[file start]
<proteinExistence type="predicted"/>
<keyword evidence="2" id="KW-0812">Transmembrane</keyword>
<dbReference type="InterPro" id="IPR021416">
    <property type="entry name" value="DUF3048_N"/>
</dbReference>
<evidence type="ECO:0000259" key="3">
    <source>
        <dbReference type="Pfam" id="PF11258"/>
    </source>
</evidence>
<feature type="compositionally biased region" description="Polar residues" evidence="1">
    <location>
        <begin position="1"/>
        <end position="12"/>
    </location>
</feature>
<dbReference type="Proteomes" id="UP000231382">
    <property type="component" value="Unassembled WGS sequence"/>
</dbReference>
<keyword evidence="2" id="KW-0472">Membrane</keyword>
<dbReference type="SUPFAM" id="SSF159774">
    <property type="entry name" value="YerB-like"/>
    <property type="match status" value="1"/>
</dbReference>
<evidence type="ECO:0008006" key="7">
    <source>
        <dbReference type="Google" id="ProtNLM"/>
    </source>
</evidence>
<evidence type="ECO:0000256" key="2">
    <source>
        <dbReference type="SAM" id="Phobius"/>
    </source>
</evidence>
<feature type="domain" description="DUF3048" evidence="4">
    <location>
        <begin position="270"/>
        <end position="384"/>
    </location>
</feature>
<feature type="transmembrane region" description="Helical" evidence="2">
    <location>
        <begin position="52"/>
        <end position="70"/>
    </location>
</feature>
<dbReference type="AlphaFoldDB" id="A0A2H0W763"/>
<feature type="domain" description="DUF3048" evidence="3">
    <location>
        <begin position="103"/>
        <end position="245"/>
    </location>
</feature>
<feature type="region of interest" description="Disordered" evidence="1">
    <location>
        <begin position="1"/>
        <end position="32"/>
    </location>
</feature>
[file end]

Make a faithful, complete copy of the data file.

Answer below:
<proteinExistence type="predicted"/>
<keyword evidence="2" id="KW-0812">Transmembrane</keyword>
<dbReference type="InterPro" id="IPR021416">
    <property type="entry name" value="DUF3048_N"/>
</dbReference>
<evidence type="ECO:0000259" key="3">
    <source>
        <dbReference type="Pfam" id="PF11258"/>
    </source>
</evidence>
<feature type="compositionally biased region" description="Polar residues" evidence="1">
    <location>
        <begin position="1"/>
        <end position="12"/>
    </location>
</feature>
<dbReference type="Proteomes" id="UP000231382">
    <property type="component" value="Unassembled WGS sequence"/>
</dbReference>
<keyword evidence="2" id="KW-0472">Membrane</keyword>
<dbReference type="SUPFAM" id="SSF159774">
    <property type="entry name" value="YerB-like"/>
    <property type="match status" value="1"/>
</dbReference>
<evidence type="ECO:0008006" key="7">
    <source>
        <dbReference type="Google" id="ProtNLM"/>
    </source>
</evidence>
<evidence type="ECO:0000256" key="2">
    <source>
        <dbReference type="SAM" id="Phobius"/>
    </source>
</evidence>
<feature type="domain" description="DUF3048" evidence="4">
    <location>
        <begin position="270"/>
        <end position="384"/>
    </location>
</feature>
<feature type="transmembrane region" description="Helical" evidence="2">
    <location>
        <begin position="52"/>
        <end position="70"/>
    </location>
</feature>
<dbReference type="AlphaFoldDB" id="A0A2H0W763"/>
<feature type="domain" description="DUF3048" evidence="3">
    <location>
        <begin position="103"/>
        <end position="245"/>
    </location>
</feature>
<feature type="region of interest" description="Disordered" evidence="1">
    <location>
        <begin position="1"/>
        <end position="32"/>
    </location>
</feature>